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RE: Car Aerodynamics

On Thu, 8 Aug 1996, Roland Broberg wrote:

> I think there is a misunderstanding here if I remember way back to my dynamics 
> courses.  The Cd is measured in force/area.  It is not the drag, but the drag 
> coefficient.  To do a true comparison between vehicles you'd have to multiply 
> the Cd x the frontal area which is where the Q is lower since it has a smaller 
> frontal area than the 5K.  
> Roland
> V8
> 100
> 5KTQ former

I really don't think you remember your dynamic courses very well.

A simple test - compare the physical units:
First of all, lets us consider the units of coefficient of drag: NO units 
here! (it's a ratio-> a coefficient)
Then let's consider what you're saying -> force/area

force is (mass * length)/(time^2).
area is (length^2).
devide one by the other, you get: (mass)/(time^2 * length).
Somehow units of Cd and untis in you definition do not help!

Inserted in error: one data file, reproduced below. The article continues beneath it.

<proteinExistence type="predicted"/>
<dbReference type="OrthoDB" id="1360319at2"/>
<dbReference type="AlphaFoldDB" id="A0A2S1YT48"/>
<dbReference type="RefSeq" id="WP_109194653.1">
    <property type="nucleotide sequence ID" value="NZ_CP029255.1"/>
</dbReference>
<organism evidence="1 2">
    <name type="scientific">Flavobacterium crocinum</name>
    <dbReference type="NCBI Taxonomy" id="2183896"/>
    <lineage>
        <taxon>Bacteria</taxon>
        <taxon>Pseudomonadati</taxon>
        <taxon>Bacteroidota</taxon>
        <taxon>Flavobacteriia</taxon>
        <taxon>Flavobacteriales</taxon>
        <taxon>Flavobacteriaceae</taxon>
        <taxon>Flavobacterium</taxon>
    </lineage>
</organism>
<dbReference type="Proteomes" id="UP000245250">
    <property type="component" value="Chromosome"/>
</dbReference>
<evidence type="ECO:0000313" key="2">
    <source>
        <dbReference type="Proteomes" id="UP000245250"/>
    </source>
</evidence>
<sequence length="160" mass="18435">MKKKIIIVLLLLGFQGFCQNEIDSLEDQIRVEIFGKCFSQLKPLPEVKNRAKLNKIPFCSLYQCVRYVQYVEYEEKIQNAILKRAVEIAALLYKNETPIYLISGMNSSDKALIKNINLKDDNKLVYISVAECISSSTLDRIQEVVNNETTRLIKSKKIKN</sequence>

The drag coefficient is the ration between two forces.

Now another thing:
Cd is dependent on speed once above about 30 MPH. Cars are optimised for 
different speeds. Normally the drag coefficient shoots up for any car 
after above 70 MPH... call non-linear turbulance. How fast it shoots up 
depends on the aerodynamics of the car. However when talking about the 
frontal area -> sure at pays a role, but I would be careful how I include 
it in there. Remember, frontal area is a vector in these calculations, it 
is not a scalar.
I kind of busy right now, but if you're interested I'll tell you more. 
Anyway, Dick Feynman is hell of a lot better at this than I'm, that is 
why they gave him the Nobel Prize. Dig up his Freshman Lectures in 
Physics, I think you'll like it.